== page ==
Finally LA gets their ducks in a row, Frontieri dies and Stan Kroenke a business man with deep pockets understanding what the Rams mean to LA puts two and two together and the Rams are going home. St. Louis only gets screwed because in 1993 some one though Jacksonville was a city on the move.

Face St. Louis the Rams are L.A. always have been well since 1946 any way, but think of all the movie stars that were once Rams

Bob Waterfield

Crazy Legs Hirsch had a career

Deacon Jones did some acting

Merlin Olsen

Fred Dryer

and I am sure there is more

The name LA Rams just rolls of the tongue, they should have never left in the first place.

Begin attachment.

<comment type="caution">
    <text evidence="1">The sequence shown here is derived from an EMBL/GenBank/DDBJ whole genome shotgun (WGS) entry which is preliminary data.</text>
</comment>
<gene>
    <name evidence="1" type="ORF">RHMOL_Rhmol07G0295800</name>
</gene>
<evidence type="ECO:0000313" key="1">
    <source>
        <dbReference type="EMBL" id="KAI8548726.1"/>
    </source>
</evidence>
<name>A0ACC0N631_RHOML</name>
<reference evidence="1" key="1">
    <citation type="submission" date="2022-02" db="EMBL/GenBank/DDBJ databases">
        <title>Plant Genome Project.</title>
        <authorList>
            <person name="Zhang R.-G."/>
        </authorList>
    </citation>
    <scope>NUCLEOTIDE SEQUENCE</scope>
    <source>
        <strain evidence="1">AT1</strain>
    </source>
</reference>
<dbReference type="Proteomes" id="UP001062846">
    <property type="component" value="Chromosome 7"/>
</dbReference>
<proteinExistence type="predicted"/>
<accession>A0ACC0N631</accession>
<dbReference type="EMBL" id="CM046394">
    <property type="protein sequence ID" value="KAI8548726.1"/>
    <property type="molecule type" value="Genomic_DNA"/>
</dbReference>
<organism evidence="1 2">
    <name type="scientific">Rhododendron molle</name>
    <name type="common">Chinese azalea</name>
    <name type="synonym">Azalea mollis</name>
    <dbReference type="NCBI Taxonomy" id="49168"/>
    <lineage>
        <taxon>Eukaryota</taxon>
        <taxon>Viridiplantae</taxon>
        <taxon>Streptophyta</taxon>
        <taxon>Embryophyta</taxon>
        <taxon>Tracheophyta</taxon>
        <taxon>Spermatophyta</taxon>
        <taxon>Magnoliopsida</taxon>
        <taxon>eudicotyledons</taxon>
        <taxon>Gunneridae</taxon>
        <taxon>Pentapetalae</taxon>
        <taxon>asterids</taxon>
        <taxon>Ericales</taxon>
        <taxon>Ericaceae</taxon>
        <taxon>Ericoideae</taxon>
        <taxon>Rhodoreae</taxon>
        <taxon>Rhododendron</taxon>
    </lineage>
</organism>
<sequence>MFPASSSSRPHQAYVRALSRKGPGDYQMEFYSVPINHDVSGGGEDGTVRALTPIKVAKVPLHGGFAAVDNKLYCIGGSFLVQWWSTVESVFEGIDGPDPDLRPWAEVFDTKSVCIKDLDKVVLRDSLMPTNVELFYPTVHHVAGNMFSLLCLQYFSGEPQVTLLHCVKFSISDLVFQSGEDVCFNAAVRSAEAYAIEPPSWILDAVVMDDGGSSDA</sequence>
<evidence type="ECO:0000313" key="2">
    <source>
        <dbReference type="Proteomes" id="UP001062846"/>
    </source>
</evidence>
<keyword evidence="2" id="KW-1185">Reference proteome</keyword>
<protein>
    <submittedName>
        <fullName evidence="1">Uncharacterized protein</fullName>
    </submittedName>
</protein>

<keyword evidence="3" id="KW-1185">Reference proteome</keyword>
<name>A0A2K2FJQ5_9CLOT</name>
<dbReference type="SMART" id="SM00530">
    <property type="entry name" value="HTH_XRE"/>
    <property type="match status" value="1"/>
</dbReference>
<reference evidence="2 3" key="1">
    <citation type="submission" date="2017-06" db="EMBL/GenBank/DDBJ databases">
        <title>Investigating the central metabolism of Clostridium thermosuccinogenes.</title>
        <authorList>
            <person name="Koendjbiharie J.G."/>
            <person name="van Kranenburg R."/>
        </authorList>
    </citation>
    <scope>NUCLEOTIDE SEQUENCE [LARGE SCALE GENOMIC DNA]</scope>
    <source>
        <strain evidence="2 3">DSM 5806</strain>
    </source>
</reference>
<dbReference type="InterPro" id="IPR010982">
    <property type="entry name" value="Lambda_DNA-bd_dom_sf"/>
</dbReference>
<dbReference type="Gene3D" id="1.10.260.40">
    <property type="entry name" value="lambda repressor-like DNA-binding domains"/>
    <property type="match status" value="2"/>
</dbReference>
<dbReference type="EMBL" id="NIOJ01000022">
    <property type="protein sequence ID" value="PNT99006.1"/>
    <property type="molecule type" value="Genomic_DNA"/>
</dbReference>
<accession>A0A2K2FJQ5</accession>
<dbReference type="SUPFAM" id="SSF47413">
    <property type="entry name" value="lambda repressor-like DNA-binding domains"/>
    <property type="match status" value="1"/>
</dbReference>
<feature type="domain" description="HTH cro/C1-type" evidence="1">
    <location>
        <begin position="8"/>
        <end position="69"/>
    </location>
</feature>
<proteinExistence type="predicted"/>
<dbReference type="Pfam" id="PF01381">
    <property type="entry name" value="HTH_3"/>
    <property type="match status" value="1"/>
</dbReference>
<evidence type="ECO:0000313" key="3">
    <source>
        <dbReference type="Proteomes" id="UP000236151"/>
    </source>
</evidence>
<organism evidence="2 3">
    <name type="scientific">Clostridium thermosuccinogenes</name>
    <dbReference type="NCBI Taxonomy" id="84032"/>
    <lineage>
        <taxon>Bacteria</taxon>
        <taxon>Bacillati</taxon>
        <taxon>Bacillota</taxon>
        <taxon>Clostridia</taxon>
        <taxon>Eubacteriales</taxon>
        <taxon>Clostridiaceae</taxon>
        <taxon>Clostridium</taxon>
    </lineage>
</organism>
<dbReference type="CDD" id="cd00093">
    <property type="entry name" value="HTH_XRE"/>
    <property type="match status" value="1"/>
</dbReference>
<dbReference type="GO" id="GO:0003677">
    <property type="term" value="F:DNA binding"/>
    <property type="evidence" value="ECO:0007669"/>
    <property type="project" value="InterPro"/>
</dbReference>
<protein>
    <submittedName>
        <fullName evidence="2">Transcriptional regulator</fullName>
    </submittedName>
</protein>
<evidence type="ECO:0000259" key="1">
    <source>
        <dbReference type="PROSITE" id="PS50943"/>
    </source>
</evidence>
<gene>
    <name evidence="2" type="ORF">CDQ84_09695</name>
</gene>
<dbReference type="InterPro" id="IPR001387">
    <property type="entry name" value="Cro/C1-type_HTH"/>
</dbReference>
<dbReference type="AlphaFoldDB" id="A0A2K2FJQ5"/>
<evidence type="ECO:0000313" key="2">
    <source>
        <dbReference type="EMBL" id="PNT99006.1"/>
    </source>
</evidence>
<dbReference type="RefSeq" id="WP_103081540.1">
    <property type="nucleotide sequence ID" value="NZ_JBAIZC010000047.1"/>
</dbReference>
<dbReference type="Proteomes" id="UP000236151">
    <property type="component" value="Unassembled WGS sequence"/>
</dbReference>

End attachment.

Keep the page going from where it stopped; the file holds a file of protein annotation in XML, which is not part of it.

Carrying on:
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Tom Stillman would never rip a team out from under its fanbase.... *cough* Peoria. (Excuse me.)

As LGB! said above, LGB!

I know that's a little tongue-in-cheek, but Stillman didn't exactly rip the team out of Peoria. He sold the team. It's fair to say he knew what the result, would be, though. On the other hand, as I said before, when profitability isn't a guarantee, these things are trickier and more easily defended. Minor league hockey isn't a guaranteed profit. Actually, major league hockey (NHL) isn't a guaranteed profit either. In fact, I think the Blues are still a money losing organization at this point. The minor league franchise in Peoria likely was only making that worse.